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how can i clean weed seeds out of a combine

A true clean-out

A true clean-out requires about six hours to remove as much biomaterial as possible. A clean-out process may be necessary to prevent the spread of weeds to new fields. A first line-of-defense is to avoid harvesting fields with an offending weed species, such as burcucumber or Palmer amaranth, until the end of the season to avoid introducing seeds of new weeds to other fields.

Steps for limited cleaning

While a thorough, top-to-bottom cleaning of the combine is best to avoid the spread of weed seeds between fields, spending 15 to 30 minutes cleaning the combine before moving it out of the field will still remove some biomaterial. First, allow the combine to do some “self-cleaning” by opening doors at the bottom of the clean grain elevator and unloading auger sump on the clean grain tank. Remove the gathering head if time allows. Then, start up the combine; operating the thresher and separator at full speed. Have the cleaning shoe sieves fully open and the fan adjusted to maximum speed. Make sure no one is within 100 ft of the area to avoid being hit by flying debris. Use the rest of the time available to clean the outside surfaces of the combine, the gathering head, and inside the rock trap. Head removal allows cleaning of the feederhouse and easier access to the rock trap. Remember to close elevator and sump doors when finished.

Removing larger weed seeds (e.g. burr cucumber) will probably be more effective than smaller weed seeds (e.g. Palmer amaranth) with this type of limited cleaning. However, any effort is likely more effective than none.

Removing biomaterial to avoid moving weed seeds between fields can be a daunting task. Typically, combines hold 125-150 lbs of grain and biomaterial after the unloading auger has operated “empty” for one minute.

Photo: trail of weeds from seed shot out back of combine by Bob Hartzler.

While this sort of painstaking cleanup may seem tedious, it’s really time well spent. Keeping your machine clean and well maintained prolongs its life and improves its efficiency.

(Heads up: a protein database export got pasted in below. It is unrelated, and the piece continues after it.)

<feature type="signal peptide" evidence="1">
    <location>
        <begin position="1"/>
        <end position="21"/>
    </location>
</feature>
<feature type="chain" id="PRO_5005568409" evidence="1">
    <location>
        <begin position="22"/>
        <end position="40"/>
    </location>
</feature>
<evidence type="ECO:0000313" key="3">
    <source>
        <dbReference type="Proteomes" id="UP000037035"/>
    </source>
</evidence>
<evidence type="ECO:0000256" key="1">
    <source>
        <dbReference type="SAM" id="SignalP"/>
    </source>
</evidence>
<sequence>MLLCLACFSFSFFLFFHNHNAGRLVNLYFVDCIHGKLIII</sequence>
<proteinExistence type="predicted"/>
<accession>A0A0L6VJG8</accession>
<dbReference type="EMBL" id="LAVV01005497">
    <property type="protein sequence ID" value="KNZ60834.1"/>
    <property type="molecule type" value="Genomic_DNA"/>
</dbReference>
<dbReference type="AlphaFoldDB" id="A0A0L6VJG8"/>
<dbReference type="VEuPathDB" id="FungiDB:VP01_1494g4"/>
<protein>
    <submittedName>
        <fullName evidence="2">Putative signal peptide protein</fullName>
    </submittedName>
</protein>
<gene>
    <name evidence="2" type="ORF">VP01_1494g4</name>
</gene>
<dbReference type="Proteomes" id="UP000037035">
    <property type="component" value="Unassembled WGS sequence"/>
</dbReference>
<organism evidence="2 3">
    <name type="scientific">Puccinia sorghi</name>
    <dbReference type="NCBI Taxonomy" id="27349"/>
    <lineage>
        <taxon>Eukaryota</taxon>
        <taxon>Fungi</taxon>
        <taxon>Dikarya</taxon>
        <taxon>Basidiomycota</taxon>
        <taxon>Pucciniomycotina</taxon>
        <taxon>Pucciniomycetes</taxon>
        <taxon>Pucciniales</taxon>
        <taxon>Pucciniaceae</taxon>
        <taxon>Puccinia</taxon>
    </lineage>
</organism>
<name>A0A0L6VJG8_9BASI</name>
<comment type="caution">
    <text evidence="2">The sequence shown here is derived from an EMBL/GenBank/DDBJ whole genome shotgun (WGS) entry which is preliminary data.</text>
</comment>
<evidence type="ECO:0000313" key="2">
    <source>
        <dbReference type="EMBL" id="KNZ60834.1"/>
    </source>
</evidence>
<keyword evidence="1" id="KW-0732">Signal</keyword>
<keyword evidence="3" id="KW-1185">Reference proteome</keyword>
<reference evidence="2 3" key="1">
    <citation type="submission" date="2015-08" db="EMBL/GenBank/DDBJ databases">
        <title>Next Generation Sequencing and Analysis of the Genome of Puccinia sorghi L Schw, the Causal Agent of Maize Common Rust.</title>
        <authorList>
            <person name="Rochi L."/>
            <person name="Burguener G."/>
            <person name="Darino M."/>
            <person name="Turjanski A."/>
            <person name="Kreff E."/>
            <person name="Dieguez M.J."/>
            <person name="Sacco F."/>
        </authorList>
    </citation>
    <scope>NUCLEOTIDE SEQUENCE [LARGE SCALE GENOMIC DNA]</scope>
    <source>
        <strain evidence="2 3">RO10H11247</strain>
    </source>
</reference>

At the end of the harvest, it’s important to give your combine a good cleaning to prevent having weed seed and vermin over winter inside your machinery. Before you put your combine away for the winter months, you must perform a complete cleaning that will give you the opportunity to locate any maintenance needs and clean out potential food and bedding sources for vermin. Read on to learn more on how to clean out a combine.

Steps To Complete Combine Cleanup

Be aware that you should not only look for stray seeds and grain inside the combine, there may also be seeds lodged in crevices on the outside of the machine, so you’ll want to perform a thorough cleaning inside and out.

Clean the chassis, paying close attention to:

One vermin food source is weed seed, along with any leftovers from your harvested crop. When you give your combine a good cleaning before winter comes, you can remove this stray seed and prevent spreading it over your field when you go back to work in the springtime.

#8. Clean the chopper by removing the plant material from the rotor.

#10. Clean the elevators by opening the lower doors and shaking the conveyor chains to dislodge any material.

#2. Thoroughly vacuum the grain tank from top to bottom, including all ledges, steps, lights, sensors, wiring, and around the window to the cab.

11 Essential Tasks

#4. Remove the head, lower the feederhouse to the ground, and use compressed air to blow out the interior.

#1. Prior to leaving the crop field, perform a self-cleaning process with the combine:

#3. Clean the unloading auger by packing 1.5 cubic feet of pine wood chips (0.5 inches long) into the sump. Power-up the unloading auger to scour and remove biomaterial. Then vacuum remaining wood chips and biomaterial from the sump, cross augers, and the exit end of the unloading auger.

Depending upon which type of combine header you have — corn head or a grain platform head — the end-of-season clean-out is crucial to help prevent the spread of potential herbicide-resistant weed seeds and soil pathogens.